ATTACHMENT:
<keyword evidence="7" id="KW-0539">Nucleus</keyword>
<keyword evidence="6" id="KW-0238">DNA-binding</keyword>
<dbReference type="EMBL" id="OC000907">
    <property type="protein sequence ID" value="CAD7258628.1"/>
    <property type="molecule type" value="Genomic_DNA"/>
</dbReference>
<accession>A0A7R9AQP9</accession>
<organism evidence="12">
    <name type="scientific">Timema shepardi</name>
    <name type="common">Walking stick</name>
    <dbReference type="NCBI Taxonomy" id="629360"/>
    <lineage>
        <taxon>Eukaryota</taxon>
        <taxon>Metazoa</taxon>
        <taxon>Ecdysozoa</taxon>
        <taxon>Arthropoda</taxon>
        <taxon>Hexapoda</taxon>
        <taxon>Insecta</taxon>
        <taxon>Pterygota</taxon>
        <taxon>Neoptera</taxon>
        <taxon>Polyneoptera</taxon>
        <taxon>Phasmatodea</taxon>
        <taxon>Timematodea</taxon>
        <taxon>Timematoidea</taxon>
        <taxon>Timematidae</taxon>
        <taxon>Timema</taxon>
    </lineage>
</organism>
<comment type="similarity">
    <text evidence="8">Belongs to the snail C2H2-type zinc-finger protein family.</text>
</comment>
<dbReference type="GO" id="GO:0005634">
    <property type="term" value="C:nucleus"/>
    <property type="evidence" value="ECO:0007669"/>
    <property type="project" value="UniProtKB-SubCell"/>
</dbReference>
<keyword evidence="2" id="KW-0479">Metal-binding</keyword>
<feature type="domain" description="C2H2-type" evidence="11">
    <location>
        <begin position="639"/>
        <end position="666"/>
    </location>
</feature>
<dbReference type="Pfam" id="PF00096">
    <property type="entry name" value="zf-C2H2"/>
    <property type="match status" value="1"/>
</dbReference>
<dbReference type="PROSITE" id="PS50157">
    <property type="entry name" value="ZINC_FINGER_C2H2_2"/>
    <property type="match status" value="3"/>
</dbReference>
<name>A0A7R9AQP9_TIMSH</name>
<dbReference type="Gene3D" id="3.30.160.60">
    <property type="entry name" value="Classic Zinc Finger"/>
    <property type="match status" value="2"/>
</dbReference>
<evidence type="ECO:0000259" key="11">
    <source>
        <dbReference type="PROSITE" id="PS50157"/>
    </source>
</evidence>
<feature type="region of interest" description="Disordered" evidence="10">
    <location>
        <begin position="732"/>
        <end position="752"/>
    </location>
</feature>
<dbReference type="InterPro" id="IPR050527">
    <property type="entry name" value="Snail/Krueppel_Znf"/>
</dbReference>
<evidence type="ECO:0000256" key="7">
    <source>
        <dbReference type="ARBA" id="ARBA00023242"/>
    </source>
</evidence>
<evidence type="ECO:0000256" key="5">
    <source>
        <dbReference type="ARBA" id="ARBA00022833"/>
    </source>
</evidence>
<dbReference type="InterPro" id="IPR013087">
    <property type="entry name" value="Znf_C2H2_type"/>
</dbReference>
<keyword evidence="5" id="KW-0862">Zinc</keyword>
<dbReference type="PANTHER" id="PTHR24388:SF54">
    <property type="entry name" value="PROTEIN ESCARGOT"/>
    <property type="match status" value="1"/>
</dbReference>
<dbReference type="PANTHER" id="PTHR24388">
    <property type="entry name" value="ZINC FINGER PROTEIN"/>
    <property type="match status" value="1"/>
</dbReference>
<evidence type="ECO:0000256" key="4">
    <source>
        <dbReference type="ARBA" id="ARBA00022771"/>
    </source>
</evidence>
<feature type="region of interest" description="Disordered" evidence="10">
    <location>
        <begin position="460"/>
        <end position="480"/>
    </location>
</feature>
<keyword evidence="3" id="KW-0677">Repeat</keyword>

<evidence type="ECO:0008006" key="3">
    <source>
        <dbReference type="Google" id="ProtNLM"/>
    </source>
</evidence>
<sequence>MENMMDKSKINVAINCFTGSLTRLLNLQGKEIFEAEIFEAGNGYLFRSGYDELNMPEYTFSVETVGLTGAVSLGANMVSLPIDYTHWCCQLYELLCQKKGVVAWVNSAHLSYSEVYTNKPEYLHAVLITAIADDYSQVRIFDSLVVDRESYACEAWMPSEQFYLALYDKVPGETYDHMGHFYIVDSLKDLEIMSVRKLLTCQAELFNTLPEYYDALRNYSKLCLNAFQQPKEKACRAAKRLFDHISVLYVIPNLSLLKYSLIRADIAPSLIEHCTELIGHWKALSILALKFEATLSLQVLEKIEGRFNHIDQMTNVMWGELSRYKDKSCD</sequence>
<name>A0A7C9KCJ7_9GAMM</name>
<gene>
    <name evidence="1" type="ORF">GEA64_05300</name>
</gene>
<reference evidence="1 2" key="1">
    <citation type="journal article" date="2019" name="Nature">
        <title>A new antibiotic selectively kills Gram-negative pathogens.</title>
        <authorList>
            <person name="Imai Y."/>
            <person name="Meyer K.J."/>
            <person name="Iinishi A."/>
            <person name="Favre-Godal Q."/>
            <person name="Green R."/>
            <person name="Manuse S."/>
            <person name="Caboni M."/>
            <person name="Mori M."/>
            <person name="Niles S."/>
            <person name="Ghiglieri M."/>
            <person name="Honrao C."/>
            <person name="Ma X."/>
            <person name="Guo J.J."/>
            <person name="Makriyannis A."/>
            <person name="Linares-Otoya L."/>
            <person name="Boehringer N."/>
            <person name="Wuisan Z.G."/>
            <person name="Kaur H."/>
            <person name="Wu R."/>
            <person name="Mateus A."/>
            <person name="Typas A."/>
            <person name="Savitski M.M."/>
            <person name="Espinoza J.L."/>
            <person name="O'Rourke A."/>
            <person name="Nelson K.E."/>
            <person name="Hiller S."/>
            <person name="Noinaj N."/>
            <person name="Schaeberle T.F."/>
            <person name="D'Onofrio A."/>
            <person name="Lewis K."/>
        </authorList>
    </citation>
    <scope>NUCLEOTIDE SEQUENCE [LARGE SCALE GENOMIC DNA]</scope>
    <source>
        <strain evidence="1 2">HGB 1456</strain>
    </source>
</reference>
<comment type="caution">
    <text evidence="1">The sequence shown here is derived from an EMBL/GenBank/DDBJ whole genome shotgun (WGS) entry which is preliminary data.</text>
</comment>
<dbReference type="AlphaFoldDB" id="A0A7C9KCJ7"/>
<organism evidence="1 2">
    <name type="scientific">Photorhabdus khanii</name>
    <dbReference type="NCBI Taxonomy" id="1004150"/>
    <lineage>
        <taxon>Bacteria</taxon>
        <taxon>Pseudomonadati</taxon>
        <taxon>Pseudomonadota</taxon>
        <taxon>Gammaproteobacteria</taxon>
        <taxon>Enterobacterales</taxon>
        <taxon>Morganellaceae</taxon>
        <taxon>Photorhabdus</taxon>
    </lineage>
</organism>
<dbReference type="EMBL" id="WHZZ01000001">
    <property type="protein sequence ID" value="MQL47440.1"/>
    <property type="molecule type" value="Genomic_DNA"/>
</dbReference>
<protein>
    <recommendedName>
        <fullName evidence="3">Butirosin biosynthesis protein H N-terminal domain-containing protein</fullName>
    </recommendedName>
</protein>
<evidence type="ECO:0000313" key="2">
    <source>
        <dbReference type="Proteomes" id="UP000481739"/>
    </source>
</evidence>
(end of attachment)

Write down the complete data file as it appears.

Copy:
<keyword evidence="7" id="KW-0539">Nucleus</keyword>
<keyword evidence="6" id="KW-0238">DNA-binding</keyword>
<dbReference type="EMBL" id="OC000907">
    <property type="protein sequence ID" value="CAD7258628.1"/>
    <property type="molecule type" value="Genomic_DNA"/>
</dbReference>
<accession>A0A7R9AQP9</accession>
<organism evidence="12">
    <name type="scientific">Timema shepardi</name>
    <name type="common">Walking stick</name>
    <dbReference type="NCBI Taxonomy" id="629360"/>
    <lineage>
        <taxon>Eukaryota</taxon>
        <taxon>Metazoa</taxon>
        <taxon>Ecdysozoa</taxon>
        <taxon>Arthropoda</taxon>
        <taxon>Hexapoda</taxon>
        <taxon>Insecta</taxon>
        <taxon>Pterygota</taxon>
        <taxon>Neoptera</taxon>
        <taxon>Polyneoptera</taxon>
        <taxon>Phasmatodea</taxon>
        <taxon>Timematodea</taxon>
        <taxon>Timematoidea</taxon>
        <taxon>Timematidae</taxon>
        <taxon>Timema</taxon>
    </lineage>
</organism>
<comment type="similarity">
    <text evidence="8">Belongs to the snail C2H2-type zinc-finger protein family.</text>
</comment>
<dbReference type="GO" id="GO:0005634">
    <property type="term" value="C:nucleus"/>
    <property type="evidence" value="ECO:0007669"/>
    <property type="project" value="UniProtKB-SubCell"/>
</dbReference>
<keyword evidence="2" id="KW-0479">Metal-binding</keyword>
<feature type="domain" description="C2H2-type" evidence="11">
    <location>
        <begin position="639"/>
        <end position="666"/>
    </location>
</feature>
<dbReference type="Pfam" id="PF00096">
    <property type="entry name" value="zf-C2H2"/>
    <property type="match status" value="1"/>
</dbReference>
<dbReference type="PROSITE" id="PS50157">
    <property type="entry name" value="ZINC_FINGER_C2H2_2"/>
    <property type="match status" value="3"/>
</dbReference>
<name>A0A7R9AQP9_TIMSH</name>
<dbReference type="Gene3D" id="3.30.160.60">
    <property type="entry name" value="Classic Zinc Finger"/>
    <property type="match status" value="2"/>
</dbReference>
<evidence type="ECO:0000259" key="11">
    <source>
        <dbReference type="PROSITE" id="PS50157"/>
    </source>
</evidence>
<feature type="region of interest" description="Disordered" evidence="10">
    <location>
        <begin position="732"/>
        <end position="752"/>
    </location>
</feature>
<dbReference type="InterPro" id="IPR050527">
    <property type="entry name" value="Snail/Krueppel_Znf"/>
</dbReference>
<evidence type="ECO:0000256" key="7">
    <source>
        <dbReference type="ARBA" id="ARBA00023242"/>
    </source>
</evidence>
<evidence type="ECO:0000256" key="5">
    <source>
        <dbReference type="ARBA" id="ARBA00022833"/>
    </source>
</evidence>
<dbReference type="InterPro" id="IPR013087">
    <property type="entry name" value="Znf_C2H2_type"/>
</dbReference>
<keyword evidence="5" id="KW-0862">Zinc</keyword>
<dbReference type="PANTHER" id="PTHR24388:SF54">
    <property type="entry name" value="PROTEIN ESCARGOT"/>
    <property type="match status" value="1"/>
</dbReference>
<dbReference type="PANTHER" id="PTHR24388">
    <property type="entry name" value="ZINC FINGER PROTEIN"/>
    <property type="match status" value="1"/>
</dbReference>
<evidence type="ECO:0000256" key="4">
    <source>
        <dbReference type="ARBA" id="ARBA00022771"/>
    </source>
</evidence>
<feature type="region of interest" description="Disordered" evidence="10">
    <location>
        <begin position="460"/>
        <end position="480"/>
    </location>
</feature>
<keyword evidence="3" id="KW-0677">Repeat</keyword>

<evidence type="ECO:0008006" key="3">
    <source>
        <dbReference type="Google" id="ProtNLM"/>
    </source>
</evidence>
<sequence>MENMMDKSKINVAINCFTGSLTRLLNLQGKEIFEAEIFEAGNGYLFRSGYDELNMPEYTFSVETVGLTGAVSLGANMVSLPIDYTHWCCQLYELLCQKKGVVAWVNSAHLSYSEVYTNKPEYLHAVLITAIADDYSQVRIFDSLVVDRESYACEAWMPSEQFYLALYDKVPGETYDHMGHFYIVDSLKDLEIMSVRKLLTCQAELFNTLPEYYDALRNYSKLCLNAFQQPKEKACRAAKRLFDHISVLYVIPNLSLLKYSLIRADIAPSLIEHCTELIGHWKALSILALKFEATLSLQVLEKIEGRFNHIDQMTNVMWGELSRYKDKSCD</sequence>
<name>A0A7C9KCJ7_9GAMM</name>
<gene>
    <name evidence="1" type="ORF">GEA64_05300</name>
</gene>
<reference evidence="1 2" key="1">
    <citation type="journal article" date="2019" name="Nature">
        <title>A new antibiotic selectively kills Gram-negative pathogens.</title>
        <authorList>
            <person name="Imai Y."/>
            <person name="Meyer K.J."/>
            <person name="Iinishi A."/>
            <person name="Favre-Godal Q."/>
            <person name="Green R."/>
            <person name="Manuse S."/>
            <person name="Caboni M."/>
            <person name="Mori M."/>
            <person name="Niles S."/>
            <person name="Ghiglieri M."/>
            <person name="Honrao C."/>
            <person name="Ma X."/>
            <person name="Guo J.J."/>
            <person name="Makriyannis A."/>
            <person name="Linares-Otoya L."/>
            <person name="Boehringer N."/>
            <person name="Wuisan Z.G."/>
            <person name="Kaur H."/>
            <person name="Wu R."/>
            <person name="Mateus A."/>
            <person name="Typas A."/>
            <person name="Savitski M.M."/>
            <person name="Espinoza J.L."/>
            <person name="O'Rourke A."/>
            <person name="Nelson K.E."/>
            <person name="Hiller S."/>
            <person name="Noinaj N."/>
            <person name="Schaeberle T.F."/>
            <person name="D'Onofrio A."/>
            <person name="Lewis K."/>
        </authorList>
    </citation>
    <scope>NUCLEOTIDE SEQUENCE [LARGE SCALE GENOMIC DNA]</scope>
    <source>
        <strain evidence="1 2">HGB 1456</strain>
    </source>
</reference>
<comment type="caution">
    <text evidence="1">The sequence shown here is derived from an EMBL/GenBank/DDBJ whole genome shotgun (WGS) entry which is preliminary data.</text>
</comment>
<dbReference type="AlphaFoldDB" id="A0A7C9KCJ7"/>
<organism evidence="1 2">
    <name type="scientific">Photorhabdus khanii</name>
    <dbReference type="NCBI Taxonomy" id="1004150"/>
    <lineage>
        <taxon>Bacteria</taxon>
        <taxon>Pseudomonadati</taxon>
        <taxon>Pseudomonadota</taxon>
        <taxon>Gammaproteobacteria</taxon>
        <taxon>Enterobacterales</taxon>
        <taxon>Morganellaceae</taxon>
        <taxon>Photorhabdus</taxon>
    </lineage>
</organism>
<dbReference type="EMBL" id="WHZZ01000001">
    <property type="protein sequence ID" value="MQL47440.1"/>
    <property type="molecule type" value="Genomic_DNA"/>
</dbReference>
<protein>
    <recommendedName>
        <fullName evidence="3">Butirosin biosynthesis protein H N-terminal domain-containing protein</fullName>
    </recommendedName>
</protein>
<evidence type="ECO:0000313" key="2">
    <source>
        <dbReference type="Proteomes" id="UP000481739"/>
    </source>
</evidence>